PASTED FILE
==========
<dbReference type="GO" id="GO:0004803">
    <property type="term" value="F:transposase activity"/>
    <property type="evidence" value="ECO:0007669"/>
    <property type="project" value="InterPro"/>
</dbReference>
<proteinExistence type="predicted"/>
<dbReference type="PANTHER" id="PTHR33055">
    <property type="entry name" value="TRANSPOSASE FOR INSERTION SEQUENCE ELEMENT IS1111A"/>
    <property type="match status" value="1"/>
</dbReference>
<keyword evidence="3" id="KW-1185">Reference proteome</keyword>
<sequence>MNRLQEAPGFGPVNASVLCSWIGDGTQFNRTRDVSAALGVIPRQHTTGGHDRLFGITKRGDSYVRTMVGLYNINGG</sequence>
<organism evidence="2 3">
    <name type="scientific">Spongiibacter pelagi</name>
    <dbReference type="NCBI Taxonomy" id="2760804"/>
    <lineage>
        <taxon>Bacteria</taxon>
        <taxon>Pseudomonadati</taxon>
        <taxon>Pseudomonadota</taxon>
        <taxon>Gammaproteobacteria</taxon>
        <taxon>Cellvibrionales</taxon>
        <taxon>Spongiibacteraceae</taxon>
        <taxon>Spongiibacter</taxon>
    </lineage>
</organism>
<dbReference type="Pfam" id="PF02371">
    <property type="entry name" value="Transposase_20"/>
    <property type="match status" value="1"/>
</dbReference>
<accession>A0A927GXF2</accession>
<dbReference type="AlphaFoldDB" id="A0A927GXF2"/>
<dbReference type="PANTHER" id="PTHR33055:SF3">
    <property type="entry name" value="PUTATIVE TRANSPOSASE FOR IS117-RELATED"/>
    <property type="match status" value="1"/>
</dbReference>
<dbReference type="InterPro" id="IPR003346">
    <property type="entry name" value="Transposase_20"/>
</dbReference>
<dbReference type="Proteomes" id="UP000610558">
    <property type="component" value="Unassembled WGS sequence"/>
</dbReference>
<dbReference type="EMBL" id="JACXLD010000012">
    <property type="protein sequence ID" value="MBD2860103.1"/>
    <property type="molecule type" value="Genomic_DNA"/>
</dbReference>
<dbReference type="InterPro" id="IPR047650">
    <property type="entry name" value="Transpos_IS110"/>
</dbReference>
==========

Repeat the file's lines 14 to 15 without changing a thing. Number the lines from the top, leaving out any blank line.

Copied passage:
    <name type="scientific">Spongiibacter pelagi</name>
    <dbReference type="NCBI Taxonomy" id="2760804"/>